Spot has been a loyal companion for those 20 years; chasing goanna, but never hurting them, sitting patiently by my side through various crafting adventures, staying in the car while we felled dead trees for fire wood, following at my heels as I walk through the bush. He became such a part of our lives that we thought he would always be there; a permanent fixture.

Last year he began to lose weight and sleep a lot, he also began to forget himself and pee in the house; the vet did an examination and found that he had prostate cancer and doggy dementia. He couldn’t be operated on because of his age and the dementia was untreatable, so we took him home and developed ways to deal with the issues. We never left him alone in the house if we could help it (sometimes this meant leaving someone out of a social event so he would be cared for (I never minded staying home). He was shut in a dog crate at night for the first time in his life because he would get lost at night and become very distressed (his crate was beside my bed so I could hear him if he needed me through the night). We cooked him meals of boiled chicken and rice and fed him 4 times a day when his kidneys and liver began to struggle (much to the disgust of the other dogs). Last week he went back to the vet for his 3 monthly ultrasound and she found that the tumour was now too big for him to be comfortable and that he had had a stroke at some point (which mercifully made it so he felt no pain). I made the hardest decision I have had to make in a long time and made an appointment for the vet to come to our house and end his suffering. Since then we have been keeping him happy and comfortable, just waiting for the inevitable end. Well, yesterday the vet came to give him a gentle passing.

We were all home, except my youngest daughter who doesn’t live here. I held him while the vet gave him an injection and he went quietly to sleep. I cried rivers and the vet had a tear in her eye too (probably in response to my tears). My daughter wrapped him in one of his wool blankets and I carried him out to the hole dug by my partner. We buried him and planted a fig tree over him.

We had to crate him at night eventually because he would get lost in the house and become distressed
He slept a lot in his last months

He is buried next to his companion in life; Busy (one of our previous dogs). They were the best of friends in life and when Busy died a decade ago, at 17 years old, I promised to bury Spot with him when the time came.

The larger fig tree is Busy and the little one in the front is Spot. The hope is that they will eventually grow into one tree.

He has left a huge hole in our lives, it seems he was always with us, always waiting for us to get home from work, always ready to go on an adventure with us. I will miss him more than I can say.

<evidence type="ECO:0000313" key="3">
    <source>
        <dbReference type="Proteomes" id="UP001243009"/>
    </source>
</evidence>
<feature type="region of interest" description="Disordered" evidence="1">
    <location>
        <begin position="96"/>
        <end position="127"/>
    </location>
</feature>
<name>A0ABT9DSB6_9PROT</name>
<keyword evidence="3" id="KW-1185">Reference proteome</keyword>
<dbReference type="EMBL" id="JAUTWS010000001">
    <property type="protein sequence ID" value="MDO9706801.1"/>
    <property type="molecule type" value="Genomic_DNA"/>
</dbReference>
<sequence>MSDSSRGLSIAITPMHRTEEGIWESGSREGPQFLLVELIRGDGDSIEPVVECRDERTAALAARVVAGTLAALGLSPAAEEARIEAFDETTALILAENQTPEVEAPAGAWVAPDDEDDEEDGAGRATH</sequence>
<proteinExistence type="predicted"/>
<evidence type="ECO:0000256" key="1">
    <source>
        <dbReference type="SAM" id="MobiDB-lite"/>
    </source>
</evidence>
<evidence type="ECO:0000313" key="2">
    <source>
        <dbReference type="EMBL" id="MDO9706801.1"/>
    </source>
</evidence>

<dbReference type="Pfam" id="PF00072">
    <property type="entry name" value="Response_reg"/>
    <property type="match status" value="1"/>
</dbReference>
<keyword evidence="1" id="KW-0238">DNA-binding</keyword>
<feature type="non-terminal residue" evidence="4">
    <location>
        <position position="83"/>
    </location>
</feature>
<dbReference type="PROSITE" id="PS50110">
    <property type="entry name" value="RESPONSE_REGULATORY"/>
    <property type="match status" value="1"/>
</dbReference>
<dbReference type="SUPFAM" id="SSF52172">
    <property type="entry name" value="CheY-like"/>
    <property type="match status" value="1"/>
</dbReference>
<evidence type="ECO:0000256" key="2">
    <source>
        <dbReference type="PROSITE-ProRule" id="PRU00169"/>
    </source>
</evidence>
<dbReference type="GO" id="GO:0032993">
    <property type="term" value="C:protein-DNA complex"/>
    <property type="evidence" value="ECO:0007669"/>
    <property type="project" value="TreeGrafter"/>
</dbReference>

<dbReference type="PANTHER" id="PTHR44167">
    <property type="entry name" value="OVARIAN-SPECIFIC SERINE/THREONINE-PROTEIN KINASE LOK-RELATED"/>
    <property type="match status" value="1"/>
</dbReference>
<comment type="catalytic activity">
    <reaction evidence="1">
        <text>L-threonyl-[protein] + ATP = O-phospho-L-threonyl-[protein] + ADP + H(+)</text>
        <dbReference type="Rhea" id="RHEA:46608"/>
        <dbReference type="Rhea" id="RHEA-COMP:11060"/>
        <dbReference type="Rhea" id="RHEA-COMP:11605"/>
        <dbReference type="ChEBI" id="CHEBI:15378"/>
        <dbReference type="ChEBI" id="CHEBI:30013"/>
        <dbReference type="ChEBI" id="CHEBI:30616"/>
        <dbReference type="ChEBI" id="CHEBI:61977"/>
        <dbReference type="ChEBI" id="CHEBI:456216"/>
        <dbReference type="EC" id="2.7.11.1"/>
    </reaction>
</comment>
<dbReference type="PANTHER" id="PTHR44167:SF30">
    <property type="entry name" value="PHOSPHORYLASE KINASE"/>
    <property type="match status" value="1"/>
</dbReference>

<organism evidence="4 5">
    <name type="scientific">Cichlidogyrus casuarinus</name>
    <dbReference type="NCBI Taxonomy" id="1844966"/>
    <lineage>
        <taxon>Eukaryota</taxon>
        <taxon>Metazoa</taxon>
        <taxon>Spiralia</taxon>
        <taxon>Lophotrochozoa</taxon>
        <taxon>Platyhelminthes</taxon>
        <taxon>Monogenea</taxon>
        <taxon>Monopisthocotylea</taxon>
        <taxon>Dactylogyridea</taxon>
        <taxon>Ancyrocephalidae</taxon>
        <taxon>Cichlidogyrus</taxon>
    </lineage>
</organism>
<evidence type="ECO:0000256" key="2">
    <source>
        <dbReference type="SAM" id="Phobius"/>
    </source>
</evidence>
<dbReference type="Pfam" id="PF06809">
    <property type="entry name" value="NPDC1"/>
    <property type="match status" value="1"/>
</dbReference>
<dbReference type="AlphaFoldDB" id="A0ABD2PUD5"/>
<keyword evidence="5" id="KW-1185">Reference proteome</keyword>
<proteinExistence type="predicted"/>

When I think about the relationship between old dogs and their humans I can’t help but think that the relationship lasts longer than some marriages; we spend more time with our dog than with our partner (or is that just me?) and I certainly talked to Spot more than I talk to my partner. There is a deep level of understanding built in that time; he always knew when I needed someone to sit close to me and listen and I always knew when he wanted to go on a walk or play in the yard. He knew what we were thinking a lot of the time too; I remember seeing him sneak off up the road for a little adventure on his own and frowning at him, which caused him to turn right around and come back to the house.

This is just a memorial post, for me more than anyone else, full of photos and memories, to remind me that we shared something very special and that is worth the pain losing him has caused; deep love and connection allow us to feel so much joy, and lead to so much pain when it ends.

It was worth the pain of losing you to know you old friend.

Craft room cleaning challenge part 2

The craft room has filled up again. I know I said I wouldn’t let it, but I did. I didn’t even acquire any more fleeces! The jam up is all things that need to be stored elsewhere or just go to the various places rubbish goes in our house (compost, chook pen, recycling, dump or second hand store). So today is the day for making a start…again.

I have been spinning a little bit in the last few months, but obviously not enough, because I still have bins full of fleece. The fleece is the biggest space-taker in the craft room, I really need a better way to store it. Second place in the space-taker competition is the many bags of rags, old sheets, t-shirts, etc that are jamming up the shelves waiting to become something. Half way through the cleaning out process I decided to make piles of rag rugs with the multiple shopping bags full of fabric scraps left over from sewing projects. I warped up the loom and wove a quick rug for Freida to sleep on (look out for a later post on weaving rag rugs on a loom).

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On the loom

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Finished mat on the floor

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Of course, she chooses to sleep on the pavers instead

 

In an attempt to make some more space I sold my second spinning wheel and moved all the looms, except the one I am using to the shed (where they will be eaten by white ants no doubt). I also packed about 7 boxes of second hand store bound boxes into the car and made a special trip to town to make sure they didn’t end up back in the craft room.